Joburg’s Little Addis
Johannesburg’s Ethiopian community is renowned for its enterprise, but masks deeper secrets.
Johannesburg is home to a tight-knit Ethiopian community that plays an important role in the city’s bustling informal economy, but witholds deeper secrets. This Is Africa made some preliminary investigations.
The Ethiopian community along Jeppe Street in inner city Johannesburg bursts with enterprise. The area is lively with pockets of restaurants, clothing and textile stores. The quarter known as Little Addis boasts buildings that have been transformed into hybrid mixes of formal and informal trade. The names of these buildings reference Ethiopian historical hallmarks — His Majesty, Abyssinia. At face value there is an abundance of thriving industry. But is that all there is to it?
Illicit economics vs political refuge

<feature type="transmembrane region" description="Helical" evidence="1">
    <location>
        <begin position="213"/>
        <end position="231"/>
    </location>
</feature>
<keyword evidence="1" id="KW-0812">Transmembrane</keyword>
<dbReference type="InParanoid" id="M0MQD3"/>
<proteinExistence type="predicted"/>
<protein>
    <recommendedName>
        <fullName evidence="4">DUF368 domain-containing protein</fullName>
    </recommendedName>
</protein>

After 1994, the South African government made concessions to welcome Ethiopian political refugees in return for Ethiopia’s support of the ANC liberation movement during apartheid. Though Ethiopia has risen from political doldrums in recent years, it still has little media freedom and many residents journey south for better prospects. In a short period, certain Ethiopians in Joburg have amassed substantial wealth, moving into some of most sought-after suburbs in the city. But according to Kirubel, a political refugee based in Little Addis, not everybody in the community is here under Home Affairs’ Section 27, which gives priority to immigrants who are in a position to make a meaningful contribution to the South African economy.